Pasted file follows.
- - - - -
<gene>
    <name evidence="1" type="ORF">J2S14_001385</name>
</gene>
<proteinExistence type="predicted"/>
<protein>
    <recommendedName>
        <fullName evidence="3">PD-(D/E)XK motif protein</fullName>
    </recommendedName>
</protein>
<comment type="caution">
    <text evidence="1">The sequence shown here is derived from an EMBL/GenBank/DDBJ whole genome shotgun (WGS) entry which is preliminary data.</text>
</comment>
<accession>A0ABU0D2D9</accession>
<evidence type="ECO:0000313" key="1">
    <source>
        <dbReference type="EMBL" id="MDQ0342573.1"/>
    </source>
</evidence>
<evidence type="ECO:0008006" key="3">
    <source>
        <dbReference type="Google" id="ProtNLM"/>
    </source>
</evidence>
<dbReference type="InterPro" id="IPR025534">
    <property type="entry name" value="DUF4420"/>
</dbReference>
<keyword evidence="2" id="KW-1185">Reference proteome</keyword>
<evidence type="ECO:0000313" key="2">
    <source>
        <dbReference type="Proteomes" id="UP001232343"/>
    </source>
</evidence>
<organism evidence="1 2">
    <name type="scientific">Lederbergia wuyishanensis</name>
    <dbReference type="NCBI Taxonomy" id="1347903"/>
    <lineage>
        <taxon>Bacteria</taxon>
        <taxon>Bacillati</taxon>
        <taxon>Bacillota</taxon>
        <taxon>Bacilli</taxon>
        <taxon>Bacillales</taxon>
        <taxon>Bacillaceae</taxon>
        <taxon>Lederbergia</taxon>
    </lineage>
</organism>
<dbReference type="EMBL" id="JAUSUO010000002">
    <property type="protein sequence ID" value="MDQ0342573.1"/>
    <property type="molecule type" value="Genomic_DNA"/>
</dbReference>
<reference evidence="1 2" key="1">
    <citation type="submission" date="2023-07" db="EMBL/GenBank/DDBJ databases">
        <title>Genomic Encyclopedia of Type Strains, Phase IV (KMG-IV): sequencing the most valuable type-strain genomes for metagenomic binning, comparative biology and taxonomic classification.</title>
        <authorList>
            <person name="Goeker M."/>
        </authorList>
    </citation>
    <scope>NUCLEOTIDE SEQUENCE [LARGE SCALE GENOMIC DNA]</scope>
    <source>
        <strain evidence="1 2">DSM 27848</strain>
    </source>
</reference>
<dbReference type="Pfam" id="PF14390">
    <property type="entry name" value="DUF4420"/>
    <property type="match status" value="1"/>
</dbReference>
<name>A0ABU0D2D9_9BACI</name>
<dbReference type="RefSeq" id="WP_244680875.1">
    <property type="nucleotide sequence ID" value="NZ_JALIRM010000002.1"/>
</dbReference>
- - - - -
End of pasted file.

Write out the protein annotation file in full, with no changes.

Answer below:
<gene>
    <name evidence="1" type="ORF">J2S14_001385</name>
</gene>
<proteinExistence type="predicted"/>
<protein>
    <recommendedName>
        <fullName evidence="3">PD-(D/E)XK motif protein</fullName>
    </recommendedName>
</protein>
<comment type="caution">
    <text evidence="1">The sequence shown here is derived from an EMBL/GenBank/DDBJ whole genome shotgun (WGS) entry which is preliminary data.</text>
</comment>
<accession>A0ABU0D2D9</accession>
<evidence type="ECO:0000313" key="1">
    <source>
        <dbReference type="EMBL" id="MDQ0342573.1"/>
    </source>
</evidence>
<evidence type="ECO:0008006" key="3">
    <source>
        <dbReference type="Google" id="ProtNLM"/>
    </source>
</evidence>
<dbReference type="InterPro" id="IPR025534">
    <property type="entry name" value="DUF4420"/>
</dbReference>
<keyword evidence="2" id="KW-1185">Reference proteome</keyword>
<evidence type="ECO:0000313" key="2">
    <source>
        <dbReference type="Proteomes" id="UP001232343"/>
    </source>
</evidence>
<organism evidence="1 2">
    <name type="scientific">Lederbergia wuyishanensis</name>
    <dbReference type="NCBI Taxonomy" id="1347903"/>
    <lineage>
        <taxon>Bacteria</taxon>
        <taxon>Bacillati</taxon>
        <taxon>Bacillota</taxon>
        <taxon>Bacilli</taxon>
        <taxon>Bacillales</taxon>
        <taxon>Bacillaceae</taxon>
        <taxon>Lederbergia</taxon>
    </lineage>
</organism>
<dbReference type="EMBL" id="JAUSUO010000002">
    <property type="protein sequence ID" value="MDQ0342573.1"/>
    <property type="molecule type" value="Genomic_DNA"/>
</dbReference>
<reference evidence="1 2" key="1">
    <citation type="submission" date="2023-07" db="EMBL/GenBank/DDBJ databases">
        <title>Genomic Encyclopedia of Type Strains, Phase IV (KMG-IV): sequencing the most valuable type-strain genomes for metagenomic binning, comparative biology and taxonomic classification.</title>
        <authorList>
            <person name="Goeker M."/>
        </authorList>
    </citation>
    <scope>NUCLEOTIDE SEQUENCE [LARGE SCALE GENOMIC DNA]</scope>
    <source>
        <strain evidence="1 2">DSM 27848</strain>
    </source>
</reference>
<dbReference type="Pfam" id="PF14390">
    <property type="entry name" value="DUF4420"/>
    <property type="match status" value="1"/>
</dbReference>
<name>A0ABU0D2D9_9BACI</name>
<dbReference type="RefSeq" id="WP_244680875.1">
    <property type="nucleotide sequence ID" value="NZ_JALIRM010000002.1"/>
</dbReference>